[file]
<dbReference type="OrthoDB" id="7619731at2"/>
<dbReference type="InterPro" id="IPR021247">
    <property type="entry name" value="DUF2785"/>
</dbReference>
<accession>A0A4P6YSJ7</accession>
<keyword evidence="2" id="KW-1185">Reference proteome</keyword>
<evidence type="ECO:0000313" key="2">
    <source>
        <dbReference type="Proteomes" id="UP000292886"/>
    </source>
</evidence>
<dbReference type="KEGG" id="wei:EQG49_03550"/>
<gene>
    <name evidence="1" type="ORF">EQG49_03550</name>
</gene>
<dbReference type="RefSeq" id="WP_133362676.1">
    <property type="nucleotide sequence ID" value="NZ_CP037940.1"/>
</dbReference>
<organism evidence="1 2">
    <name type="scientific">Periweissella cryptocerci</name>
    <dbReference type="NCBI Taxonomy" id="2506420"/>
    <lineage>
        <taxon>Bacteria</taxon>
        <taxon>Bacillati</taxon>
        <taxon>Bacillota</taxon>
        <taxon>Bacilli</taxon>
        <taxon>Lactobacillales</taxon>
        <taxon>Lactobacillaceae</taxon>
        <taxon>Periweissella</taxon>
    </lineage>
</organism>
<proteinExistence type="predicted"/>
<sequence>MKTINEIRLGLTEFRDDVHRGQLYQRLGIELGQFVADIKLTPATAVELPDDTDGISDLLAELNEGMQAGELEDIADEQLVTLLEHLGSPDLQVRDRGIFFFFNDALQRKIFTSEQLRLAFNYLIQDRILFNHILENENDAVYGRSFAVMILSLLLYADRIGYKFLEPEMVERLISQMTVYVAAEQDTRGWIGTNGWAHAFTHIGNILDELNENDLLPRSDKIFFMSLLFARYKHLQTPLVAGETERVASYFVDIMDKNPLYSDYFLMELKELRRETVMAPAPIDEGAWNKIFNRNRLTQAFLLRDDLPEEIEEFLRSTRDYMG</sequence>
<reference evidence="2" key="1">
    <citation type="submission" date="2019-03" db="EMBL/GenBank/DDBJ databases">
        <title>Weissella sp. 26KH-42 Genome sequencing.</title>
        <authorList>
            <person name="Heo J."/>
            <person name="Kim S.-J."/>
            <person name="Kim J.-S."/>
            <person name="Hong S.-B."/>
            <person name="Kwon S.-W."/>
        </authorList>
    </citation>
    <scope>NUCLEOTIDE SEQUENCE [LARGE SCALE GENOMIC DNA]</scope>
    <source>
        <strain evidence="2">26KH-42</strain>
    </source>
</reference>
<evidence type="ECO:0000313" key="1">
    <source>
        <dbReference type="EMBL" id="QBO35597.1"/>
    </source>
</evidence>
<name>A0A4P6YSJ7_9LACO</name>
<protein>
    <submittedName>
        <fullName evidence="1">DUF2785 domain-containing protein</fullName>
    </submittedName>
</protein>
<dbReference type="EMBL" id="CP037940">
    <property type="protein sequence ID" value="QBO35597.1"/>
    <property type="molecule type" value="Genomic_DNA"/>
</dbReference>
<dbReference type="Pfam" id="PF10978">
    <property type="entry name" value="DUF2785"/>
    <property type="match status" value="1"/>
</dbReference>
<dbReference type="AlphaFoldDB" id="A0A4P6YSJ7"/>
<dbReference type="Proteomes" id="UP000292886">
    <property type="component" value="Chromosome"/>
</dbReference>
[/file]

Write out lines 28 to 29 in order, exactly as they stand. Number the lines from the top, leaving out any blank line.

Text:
        <taxon>Lactobacillaceae</taxon>
        <taxon>Periweissella</taxon>